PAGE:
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I am a neuroscientist. My overarching interest is to understand how differences in brain architecture and function lead to individual differences in perception and behavior.

For example, think about two of your friends, e.g. Jane and Ann. They see the world slightly differently, they behave differently in the same situation, they solve problems in different ways. Quantifying differences between people has been the object of the scientific discipline of differential psychology for over 100 years. There are many psychological assessments available to measure people, perhaps the most established ones being IQ tests and personality tests. Individual scores on these tests correlate well with some important "real life" outcomes such as life expectancy, educational achievement, career success and wealth, etc. The predictive validity of these tests demonstrates that differential psychologists got something right. But whether the concepts of "intelligence" and "personality" are the ones that best describe underlying differences in the brain -- whether they carve Nature at its joints -- is unclear. It is important that we discover the correct causal model that goes from differences in the brain to individual differences in perception and behavior; only such a model would allow us to design effective interventions.

My main tool is Magnetic Resonance Imaging (MRI), which allows me to probe both the structure and the function of the human brain non-invasively. I use large datasets (>100 subjects) to uncover individual differences in the brain, and then relate them to individual differences in perception and behavior. Functional MRI is a very blunt tool to image brain function: not only because of its low spatio-temporal resolution (mm, and s) with respect to neuronal activity (um, and ms), but also because it measures changes in blood oxygenation, volume and flow rather than neuronal activity. Yet it allows to image the entire brain non-invasively, and I have been successful linking differences in fMRI data to individual differences in intelligence and personality. In a parallel line of research, I am interested in how the signals that I measure with fMRI compare to signals recorded invasively with electrodes implanted in the human brain -- the very rare opportunity to obtain such invasive recordings arises in the context of the surgical treatment of severe cases of focal epilepsy.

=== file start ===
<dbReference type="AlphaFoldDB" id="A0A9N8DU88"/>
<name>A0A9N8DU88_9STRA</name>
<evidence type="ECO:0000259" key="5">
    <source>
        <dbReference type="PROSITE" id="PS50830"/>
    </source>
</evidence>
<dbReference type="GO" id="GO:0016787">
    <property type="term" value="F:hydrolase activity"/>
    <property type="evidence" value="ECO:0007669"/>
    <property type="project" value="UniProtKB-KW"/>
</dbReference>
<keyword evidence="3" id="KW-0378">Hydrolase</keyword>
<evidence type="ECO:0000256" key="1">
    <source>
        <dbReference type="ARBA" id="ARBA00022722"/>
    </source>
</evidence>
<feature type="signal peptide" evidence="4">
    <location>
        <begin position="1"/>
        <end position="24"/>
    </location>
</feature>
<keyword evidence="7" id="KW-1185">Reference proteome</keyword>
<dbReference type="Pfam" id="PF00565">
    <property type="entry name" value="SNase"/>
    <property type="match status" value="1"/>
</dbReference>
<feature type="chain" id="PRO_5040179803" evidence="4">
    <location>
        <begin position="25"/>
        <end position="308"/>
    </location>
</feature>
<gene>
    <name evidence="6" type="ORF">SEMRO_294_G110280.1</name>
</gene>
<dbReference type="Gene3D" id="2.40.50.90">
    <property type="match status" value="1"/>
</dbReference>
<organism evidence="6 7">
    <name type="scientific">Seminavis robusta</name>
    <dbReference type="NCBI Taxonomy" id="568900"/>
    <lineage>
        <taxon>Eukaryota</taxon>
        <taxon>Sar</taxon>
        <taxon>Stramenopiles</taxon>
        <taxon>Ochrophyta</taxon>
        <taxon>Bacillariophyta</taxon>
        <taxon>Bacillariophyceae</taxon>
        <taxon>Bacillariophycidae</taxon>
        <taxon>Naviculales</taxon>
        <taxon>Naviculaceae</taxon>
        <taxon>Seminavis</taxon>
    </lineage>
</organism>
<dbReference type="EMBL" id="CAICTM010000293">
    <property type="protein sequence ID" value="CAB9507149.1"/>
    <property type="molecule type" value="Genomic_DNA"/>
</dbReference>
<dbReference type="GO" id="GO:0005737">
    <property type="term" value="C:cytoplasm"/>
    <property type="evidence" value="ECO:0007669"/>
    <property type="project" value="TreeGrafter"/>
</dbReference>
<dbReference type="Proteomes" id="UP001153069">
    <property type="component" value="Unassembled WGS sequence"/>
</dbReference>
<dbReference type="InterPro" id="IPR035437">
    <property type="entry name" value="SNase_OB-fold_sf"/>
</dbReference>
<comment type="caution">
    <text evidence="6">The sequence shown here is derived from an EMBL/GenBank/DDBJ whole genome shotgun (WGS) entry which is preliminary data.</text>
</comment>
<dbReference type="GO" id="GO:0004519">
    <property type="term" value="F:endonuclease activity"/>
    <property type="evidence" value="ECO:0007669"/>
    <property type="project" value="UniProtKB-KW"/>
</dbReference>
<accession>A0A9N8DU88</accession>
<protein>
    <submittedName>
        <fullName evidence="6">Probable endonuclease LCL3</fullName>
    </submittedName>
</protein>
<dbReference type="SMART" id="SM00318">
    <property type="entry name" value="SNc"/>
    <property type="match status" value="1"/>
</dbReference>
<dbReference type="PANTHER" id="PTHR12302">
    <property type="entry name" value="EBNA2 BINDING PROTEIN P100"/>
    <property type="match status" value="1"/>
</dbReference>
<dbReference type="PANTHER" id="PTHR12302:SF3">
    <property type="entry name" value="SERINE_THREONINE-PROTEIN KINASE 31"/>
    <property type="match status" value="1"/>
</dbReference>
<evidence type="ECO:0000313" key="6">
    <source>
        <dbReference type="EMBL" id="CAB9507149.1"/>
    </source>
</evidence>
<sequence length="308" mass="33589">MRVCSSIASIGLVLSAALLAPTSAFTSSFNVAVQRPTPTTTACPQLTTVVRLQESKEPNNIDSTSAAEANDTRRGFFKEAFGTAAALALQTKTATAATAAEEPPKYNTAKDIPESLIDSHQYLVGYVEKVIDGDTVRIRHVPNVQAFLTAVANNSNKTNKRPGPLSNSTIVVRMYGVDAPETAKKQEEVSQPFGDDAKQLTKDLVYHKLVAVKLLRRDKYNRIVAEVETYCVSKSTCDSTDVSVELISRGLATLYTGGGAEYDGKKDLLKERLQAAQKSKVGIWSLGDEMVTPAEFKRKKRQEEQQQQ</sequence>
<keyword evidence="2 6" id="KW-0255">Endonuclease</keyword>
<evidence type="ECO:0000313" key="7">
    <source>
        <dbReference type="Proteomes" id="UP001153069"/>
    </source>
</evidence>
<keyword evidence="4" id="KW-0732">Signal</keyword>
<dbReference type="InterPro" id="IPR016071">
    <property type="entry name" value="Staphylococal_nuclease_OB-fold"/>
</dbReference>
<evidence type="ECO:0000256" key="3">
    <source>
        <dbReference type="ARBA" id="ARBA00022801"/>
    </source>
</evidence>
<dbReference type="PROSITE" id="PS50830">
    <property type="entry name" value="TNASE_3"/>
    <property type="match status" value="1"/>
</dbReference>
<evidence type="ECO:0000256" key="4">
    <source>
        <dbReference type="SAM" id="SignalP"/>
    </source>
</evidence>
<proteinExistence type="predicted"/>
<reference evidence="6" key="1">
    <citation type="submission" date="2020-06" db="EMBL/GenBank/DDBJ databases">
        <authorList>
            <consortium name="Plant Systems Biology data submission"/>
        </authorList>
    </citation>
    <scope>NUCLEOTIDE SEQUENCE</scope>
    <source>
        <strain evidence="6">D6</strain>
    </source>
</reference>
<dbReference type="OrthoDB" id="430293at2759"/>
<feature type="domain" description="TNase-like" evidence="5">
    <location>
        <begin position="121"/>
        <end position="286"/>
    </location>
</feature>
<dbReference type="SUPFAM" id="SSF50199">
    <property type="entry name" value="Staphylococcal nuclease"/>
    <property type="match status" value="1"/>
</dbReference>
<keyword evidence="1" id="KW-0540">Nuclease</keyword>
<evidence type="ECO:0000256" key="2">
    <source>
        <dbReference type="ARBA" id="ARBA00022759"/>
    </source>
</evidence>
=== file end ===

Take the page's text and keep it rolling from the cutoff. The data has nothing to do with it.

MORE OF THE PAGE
I am currently a postdoctoral scientist in the laboratory of Prof. Ueli Rutishauser in the department of Neurosurgery at Cedars-Sinai Medical Center. I have a visiting appointment at Caltech, where I continue to collaborate with Prof. Ralph Adolphs.

I have worked on many topics since the onset of my neuroscience career, such as unconscious vision, attentional selection, the representation of concepts in the brain, face processing, and social cognition. I have experience with many methods, such as psychophysics, electroencephalography (EEG), transcranial magnetic stimulation (TMS), functional Magnetic Resonance Imaging (fMRI), and single-unit recordings. I earned a PhD in Computation and Neural Systems from Caltech, where I was mentored by Prof. Christof Koch (now Chief Scientific officer at the Allen Institute for Brain Science). I also earned a PhD in cognitive neuroscience from Universite Paul Sabatier in France, where I was mentored by Dr. Rufin VanRullen at the Centre de Recherche Cerveau et Cognition (CERCO).

Cedars-Sinai Medical Center
127 S. San Vicente Blvd.
Advanced Health Sciences Pavilion (office A6444)
Los Angeles, CA 90048

jcrdubois \at\ gmail